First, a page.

Given that this is the society today is it any wonder that our political leaders are what they are? The truth of the axiom that we get the politicians we deserve has never been more evident.

Our leaders are curious. As I said, I don’t doubt that either Gillard or Abbott are intelligent people in basic terms. The problem is, one is weak, and the other corrupt.

Gillard doesn’t strike me as an intellectual (a much derided term these days unfortunately). She appears like a woman who has given little thought to the broader canvas, more inclined as she is to calm good sense. She is a sturdy type, a strong nature even if she has been weak politically. I don’t know enough about her to know if she is a student of history or society, if she reads or doesn’t. She strikes me as an occasional reader, too practical to indulge in things of the past. With that though is a stolid lack of imagination. That is her greatest failing as a leader I think. As a deputy she is supremely competent, but from a leader you need qualities that will carry us forward, to follow, to lift us from the bitter rut we have fallen into. Foremost amongst those qualities is imagination. Because she has little imagination there are few ideals that colour her perspective. She acts, not from belief, but from narrow pragmatism.

Abbott is different. He is a reader, a writer, clearly a student of many disciplines. Though he has always been far to the right of where I sit I once quite liked him. In a junior portfolio I was able to dismiss his occasional extremism as harmless Abbott-isms; in many ways he seemed an affable character, and more thoughtful than he portrayed himself to be. His books are well written and well received. Somewhere inside him is a thoughtful man.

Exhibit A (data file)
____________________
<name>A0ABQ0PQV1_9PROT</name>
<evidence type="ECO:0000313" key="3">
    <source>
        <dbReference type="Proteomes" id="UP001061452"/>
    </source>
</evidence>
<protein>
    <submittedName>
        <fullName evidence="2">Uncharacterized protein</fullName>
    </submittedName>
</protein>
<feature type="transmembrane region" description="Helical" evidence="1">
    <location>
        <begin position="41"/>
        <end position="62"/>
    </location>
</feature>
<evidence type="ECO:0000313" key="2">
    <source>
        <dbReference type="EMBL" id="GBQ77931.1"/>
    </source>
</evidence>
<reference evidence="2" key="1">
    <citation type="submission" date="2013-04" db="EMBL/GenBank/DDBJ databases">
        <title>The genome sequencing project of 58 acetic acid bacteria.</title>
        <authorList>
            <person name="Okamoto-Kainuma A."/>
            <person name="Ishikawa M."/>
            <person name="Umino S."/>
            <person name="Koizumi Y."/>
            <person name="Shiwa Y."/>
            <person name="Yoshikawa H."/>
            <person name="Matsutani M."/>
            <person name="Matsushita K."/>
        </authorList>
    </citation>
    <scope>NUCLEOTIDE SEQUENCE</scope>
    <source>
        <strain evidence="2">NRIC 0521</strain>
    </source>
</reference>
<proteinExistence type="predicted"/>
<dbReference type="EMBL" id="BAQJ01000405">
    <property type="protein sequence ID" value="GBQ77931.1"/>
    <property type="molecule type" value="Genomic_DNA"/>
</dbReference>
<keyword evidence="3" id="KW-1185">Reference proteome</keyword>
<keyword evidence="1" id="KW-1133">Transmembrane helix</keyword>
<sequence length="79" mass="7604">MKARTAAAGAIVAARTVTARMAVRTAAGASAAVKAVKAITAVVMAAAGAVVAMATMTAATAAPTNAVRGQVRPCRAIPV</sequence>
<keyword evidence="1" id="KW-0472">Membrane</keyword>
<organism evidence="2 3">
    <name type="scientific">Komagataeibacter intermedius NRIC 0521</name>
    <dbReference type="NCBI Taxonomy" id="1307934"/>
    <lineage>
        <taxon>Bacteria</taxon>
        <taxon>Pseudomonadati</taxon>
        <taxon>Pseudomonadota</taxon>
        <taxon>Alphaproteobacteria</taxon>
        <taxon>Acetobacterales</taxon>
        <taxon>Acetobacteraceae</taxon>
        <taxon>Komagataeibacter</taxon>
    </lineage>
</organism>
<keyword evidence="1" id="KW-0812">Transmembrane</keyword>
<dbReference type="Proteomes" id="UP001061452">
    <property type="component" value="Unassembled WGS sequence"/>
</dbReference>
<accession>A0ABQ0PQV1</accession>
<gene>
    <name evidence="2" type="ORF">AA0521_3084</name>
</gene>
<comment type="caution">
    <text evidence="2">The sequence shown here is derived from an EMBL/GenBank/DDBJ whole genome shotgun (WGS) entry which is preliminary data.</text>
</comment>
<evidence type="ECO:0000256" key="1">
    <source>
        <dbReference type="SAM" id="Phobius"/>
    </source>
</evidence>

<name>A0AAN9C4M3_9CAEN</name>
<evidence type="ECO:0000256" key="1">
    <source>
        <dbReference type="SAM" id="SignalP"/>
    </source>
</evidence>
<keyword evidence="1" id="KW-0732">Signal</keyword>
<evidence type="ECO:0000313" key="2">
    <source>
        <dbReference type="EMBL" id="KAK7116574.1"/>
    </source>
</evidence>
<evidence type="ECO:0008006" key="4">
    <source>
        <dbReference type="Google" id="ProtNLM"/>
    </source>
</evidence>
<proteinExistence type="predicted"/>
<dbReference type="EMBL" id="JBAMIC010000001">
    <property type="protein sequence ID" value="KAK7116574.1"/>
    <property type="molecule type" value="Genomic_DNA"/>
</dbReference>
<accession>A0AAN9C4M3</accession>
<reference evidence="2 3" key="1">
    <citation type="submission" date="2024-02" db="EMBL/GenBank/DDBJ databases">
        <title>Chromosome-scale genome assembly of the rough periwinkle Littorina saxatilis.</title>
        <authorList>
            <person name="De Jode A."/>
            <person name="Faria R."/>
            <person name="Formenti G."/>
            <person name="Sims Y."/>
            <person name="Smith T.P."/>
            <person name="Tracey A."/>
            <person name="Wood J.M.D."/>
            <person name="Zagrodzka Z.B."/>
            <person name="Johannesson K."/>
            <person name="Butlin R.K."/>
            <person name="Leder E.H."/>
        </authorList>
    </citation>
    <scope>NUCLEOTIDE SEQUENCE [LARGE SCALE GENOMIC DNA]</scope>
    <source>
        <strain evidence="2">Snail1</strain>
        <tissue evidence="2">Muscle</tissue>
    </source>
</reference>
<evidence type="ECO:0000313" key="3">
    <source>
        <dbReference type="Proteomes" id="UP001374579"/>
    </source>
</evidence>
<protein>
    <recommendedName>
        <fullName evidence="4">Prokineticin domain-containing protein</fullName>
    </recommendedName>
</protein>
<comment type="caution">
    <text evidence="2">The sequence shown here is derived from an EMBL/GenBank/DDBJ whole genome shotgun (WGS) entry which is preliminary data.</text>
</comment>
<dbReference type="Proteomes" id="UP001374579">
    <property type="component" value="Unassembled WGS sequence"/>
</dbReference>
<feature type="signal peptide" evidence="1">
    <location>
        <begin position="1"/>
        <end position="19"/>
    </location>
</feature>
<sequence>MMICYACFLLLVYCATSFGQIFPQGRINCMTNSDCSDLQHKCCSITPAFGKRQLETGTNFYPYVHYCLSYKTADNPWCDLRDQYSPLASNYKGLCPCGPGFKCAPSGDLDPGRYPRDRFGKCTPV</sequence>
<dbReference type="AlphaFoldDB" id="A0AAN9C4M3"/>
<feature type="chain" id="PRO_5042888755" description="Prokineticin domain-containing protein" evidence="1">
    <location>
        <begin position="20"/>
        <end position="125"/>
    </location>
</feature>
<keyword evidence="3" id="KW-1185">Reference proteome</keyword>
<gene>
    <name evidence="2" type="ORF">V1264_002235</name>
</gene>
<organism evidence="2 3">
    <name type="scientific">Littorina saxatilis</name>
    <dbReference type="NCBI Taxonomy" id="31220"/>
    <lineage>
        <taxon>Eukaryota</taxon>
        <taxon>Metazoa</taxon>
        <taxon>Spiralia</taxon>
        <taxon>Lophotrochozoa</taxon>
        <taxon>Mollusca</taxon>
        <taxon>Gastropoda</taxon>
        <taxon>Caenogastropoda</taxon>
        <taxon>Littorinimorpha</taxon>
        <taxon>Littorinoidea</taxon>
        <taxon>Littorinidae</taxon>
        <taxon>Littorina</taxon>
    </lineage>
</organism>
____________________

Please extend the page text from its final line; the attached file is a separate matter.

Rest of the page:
Perhaps that’s why I now so despise him. I called him corrupt before and I meant that in the sense that he has happily disregarded the ‘better’ parts of himself in the quest for political power. As an avowed Christian he does little, if anything, to embody Christian virtues, and no Christian charity. A smart man he has resorted in opposition to diss everything. He gives the strong impression that he would oppose initiatives even if he himself agreed with them. He is a man who has happily separated what he believes from how he acts. He is a leading contributor to the hostile political environment we are now subject to. Politics, and society, have degenerated together and if he is one cause of that it is because he has latched onto the tenor of the times. He speaks in violent shorthand, with dubious respect for the facts – the media lap it up, and he reaps the rewards.